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From:Jay Pipes Date:April 13 2009 1:33pm
Subject:Re: adding a member to classes "THD" and "handler": conditionally or
not?
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Guilhem Bichot wrote:
> Hi Jay,
> 
> Jay Pipes a écrit, Le 11.04.2009 16:11:
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>> Guilhem Bichot wrote:
>>> Hello Serg,
>>>
>>> doing a review of Marc's P_S patch, I'm seeing two members "m_psi" added
>>> into those two classes; they are currently added unconditionally even
>>> though they are used only if P_S is compiled in (which is determined by
>>> the definition of HAVE_PSI_INTERFACE). Like this in handler.h:
>>> @@ -1513,6 +1519,8 @@
>>>    */
>>>    uint auto_inc_intervals_count;
>>>
>>> +  PSI_table *m_psi;
>>>
>>> I am going to suggest that the members should be added _conditionally_
>>> instead (inside #ifdef HAVE_PSI_INTERFACE #endif). Because for me, when
>>> a feature is not compiled in, most of its traces should go away; no
>>> reason to grow classes by a few bytes for nothing.
>>> But, what is the policy nowadays, given that "handler" is a public
>>> interface, where we aim for plugins compiled with options X to work with
>>> server compiled with option Y, ABI compatibility etc? Is the policy to
>>> #ifdef or not #ifdef in this class?
>>> And I have the same question about THD which some engines access.
>>> Thanks!
>>
>> I know it's probably too big of a change for main MySQL, but when stuff
>> like this pops up, it's generally better solved via object-orientation.
>>
>> i.e. You base the Handler class and subclass a specialized one which
>> would be used for the PSI interface, allowing a base class pointer to be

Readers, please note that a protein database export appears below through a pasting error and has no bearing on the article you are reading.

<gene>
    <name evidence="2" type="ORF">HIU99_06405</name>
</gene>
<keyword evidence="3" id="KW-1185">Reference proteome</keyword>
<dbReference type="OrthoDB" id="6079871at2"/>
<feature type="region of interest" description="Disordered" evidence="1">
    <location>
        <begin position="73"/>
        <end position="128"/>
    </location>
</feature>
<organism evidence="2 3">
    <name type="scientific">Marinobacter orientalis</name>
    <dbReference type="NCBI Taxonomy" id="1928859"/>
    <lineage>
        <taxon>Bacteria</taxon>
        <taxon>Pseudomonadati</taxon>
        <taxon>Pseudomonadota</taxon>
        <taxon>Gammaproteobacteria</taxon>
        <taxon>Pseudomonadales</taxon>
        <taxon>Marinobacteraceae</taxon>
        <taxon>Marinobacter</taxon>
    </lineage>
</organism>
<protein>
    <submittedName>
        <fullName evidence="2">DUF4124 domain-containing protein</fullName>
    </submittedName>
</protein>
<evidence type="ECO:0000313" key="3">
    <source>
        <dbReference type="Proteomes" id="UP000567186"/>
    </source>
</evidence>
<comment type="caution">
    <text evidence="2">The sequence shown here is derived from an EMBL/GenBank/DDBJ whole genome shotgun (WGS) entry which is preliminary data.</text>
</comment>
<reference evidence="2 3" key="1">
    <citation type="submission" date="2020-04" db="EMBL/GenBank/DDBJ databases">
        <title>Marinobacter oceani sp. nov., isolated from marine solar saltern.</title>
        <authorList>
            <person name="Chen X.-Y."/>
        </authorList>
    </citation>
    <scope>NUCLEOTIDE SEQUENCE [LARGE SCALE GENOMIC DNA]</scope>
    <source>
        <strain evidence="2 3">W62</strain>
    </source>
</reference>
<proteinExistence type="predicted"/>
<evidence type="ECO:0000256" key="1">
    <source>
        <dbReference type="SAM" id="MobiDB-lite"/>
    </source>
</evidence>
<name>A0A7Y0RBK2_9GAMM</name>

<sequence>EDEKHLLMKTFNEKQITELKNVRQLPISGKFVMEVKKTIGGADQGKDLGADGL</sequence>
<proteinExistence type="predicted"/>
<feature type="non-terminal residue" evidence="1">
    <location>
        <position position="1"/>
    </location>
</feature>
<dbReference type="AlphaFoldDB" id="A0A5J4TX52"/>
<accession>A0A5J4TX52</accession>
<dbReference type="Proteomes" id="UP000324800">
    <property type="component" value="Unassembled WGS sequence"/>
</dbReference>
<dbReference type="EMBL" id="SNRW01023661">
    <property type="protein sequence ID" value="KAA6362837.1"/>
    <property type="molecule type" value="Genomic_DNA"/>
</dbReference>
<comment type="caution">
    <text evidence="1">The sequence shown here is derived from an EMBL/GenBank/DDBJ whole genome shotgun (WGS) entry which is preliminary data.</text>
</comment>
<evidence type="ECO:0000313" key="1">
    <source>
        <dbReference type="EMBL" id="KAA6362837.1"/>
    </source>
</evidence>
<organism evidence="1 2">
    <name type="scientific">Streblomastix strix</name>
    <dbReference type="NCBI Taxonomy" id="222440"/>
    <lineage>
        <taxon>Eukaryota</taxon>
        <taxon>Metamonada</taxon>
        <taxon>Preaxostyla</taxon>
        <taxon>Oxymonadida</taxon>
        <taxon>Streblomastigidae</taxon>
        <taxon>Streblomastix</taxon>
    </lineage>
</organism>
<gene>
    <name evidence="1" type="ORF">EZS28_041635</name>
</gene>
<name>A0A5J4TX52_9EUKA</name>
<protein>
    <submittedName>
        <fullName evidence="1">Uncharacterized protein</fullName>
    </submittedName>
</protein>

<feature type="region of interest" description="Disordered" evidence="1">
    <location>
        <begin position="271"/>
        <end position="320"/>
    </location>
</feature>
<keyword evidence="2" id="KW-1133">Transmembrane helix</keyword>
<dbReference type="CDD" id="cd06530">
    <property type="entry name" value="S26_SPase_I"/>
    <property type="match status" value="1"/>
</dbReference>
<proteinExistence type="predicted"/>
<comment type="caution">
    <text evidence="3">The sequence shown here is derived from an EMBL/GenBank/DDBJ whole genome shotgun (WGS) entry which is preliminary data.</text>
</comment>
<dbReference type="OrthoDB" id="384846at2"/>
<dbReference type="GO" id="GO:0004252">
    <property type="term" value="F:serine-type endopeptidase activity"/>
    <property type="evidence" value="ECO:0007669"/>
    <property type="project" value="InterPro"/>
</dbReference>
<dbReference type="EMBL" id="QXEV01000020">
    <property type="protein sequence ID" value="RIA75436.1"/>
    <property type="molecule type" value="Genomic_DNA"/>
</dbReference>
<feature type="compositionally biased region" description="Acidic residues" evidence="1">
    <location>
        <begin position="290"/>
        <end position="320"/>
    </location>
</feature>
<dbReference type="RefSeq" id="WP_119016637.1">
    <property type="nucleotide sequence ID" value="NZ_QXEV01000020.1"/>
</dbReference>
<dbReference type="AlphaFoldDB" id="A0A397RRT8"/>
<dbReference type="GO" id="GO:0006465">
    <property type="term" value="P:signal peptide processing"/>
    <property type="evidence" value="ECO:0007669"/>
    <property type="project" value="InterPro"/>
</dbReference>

>> passed in the interface, and the PSI module to
>> static_cast<SomeDerivedPSIHandler *> the passed in base class pointer...
> 
> Uh, you lost me (I promise I read the paragraph 3 times). Could you
> please sketch some pseudo-code?

Hi Guilhem! Sorry about that; I agree, it wasn't a very good
explanation! :) What I meant was that when I see code that has a class
with some parts of it #ifdef'd out, like so:

class Foo
{
protected:
  int my_int;
#ifdef some_special_feature
  int my_special_int;
#endif
}

I believe that it should usually be two classes, like so:

class Foo
{
protected:
  int my_int;
public:
  void do_something();
}

class SpecialFoo :public Foo
{
protected:
  int my_special_int;
public:
  void do_something(); /* Override for the special case... */
}

That way, depending on whether a Foo or a SpecialFoo is constructed,
either the base or the overridden function would get called...

Cheers,

Jay
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Thread
adding a member to classes "THD" and "handler": conditionally or not?Guilhem Bichot11 Apr
  • Re: adding a member to classes "THD" and "handler": conditionallyor not?Sergei Golubchik11 Apr
    • Re: adding a member to classes "THD" and "handler": conditionally ornot?Guilhem Bichot12 Apr
  • Re: adding a member to classes "THD" and "handler": conditionally ornot?Jay Pipes11 Apr
    • Re: adding a member to classes "THD" and "handler": conditionally ornot?Guilhem Bichot12 Apr
      • Re: adding a member to classes "THD" and "handler": conditionally ornot?Jay Pipes13 Apr
    • Re: adding a member to classes "THD" and "handler": conditionally ornot?Mats Kindahl14 Apr